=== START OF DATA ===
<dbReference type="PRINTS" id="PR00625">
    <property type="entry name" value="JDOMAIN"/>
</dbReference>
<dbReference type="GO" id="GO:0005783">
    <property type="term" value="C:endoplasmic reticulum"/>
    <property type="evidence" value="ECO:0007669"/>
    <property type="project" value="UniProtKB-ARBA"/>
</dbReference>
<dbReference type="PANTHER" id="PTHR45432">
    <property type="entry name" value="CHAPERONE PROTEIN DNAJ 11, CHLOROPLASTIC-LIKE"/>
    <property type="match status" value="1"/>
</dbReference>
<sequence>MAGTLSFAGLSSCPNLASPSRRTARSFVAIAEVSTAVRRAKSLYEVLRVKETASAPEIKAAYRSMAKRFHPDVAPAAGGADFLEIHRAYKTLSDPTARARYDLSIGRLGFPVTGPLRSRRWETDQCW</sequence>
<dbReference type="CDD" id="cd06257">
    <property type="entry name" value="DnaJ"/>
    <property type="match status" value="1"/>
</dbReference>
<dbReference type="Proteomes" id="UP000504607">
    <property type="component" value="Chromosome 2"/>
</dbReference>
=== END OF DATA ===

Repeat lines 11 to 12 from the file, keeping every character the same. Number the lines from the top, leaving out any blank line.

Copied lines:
    <property type="match status" value="1"/>
</dbReference>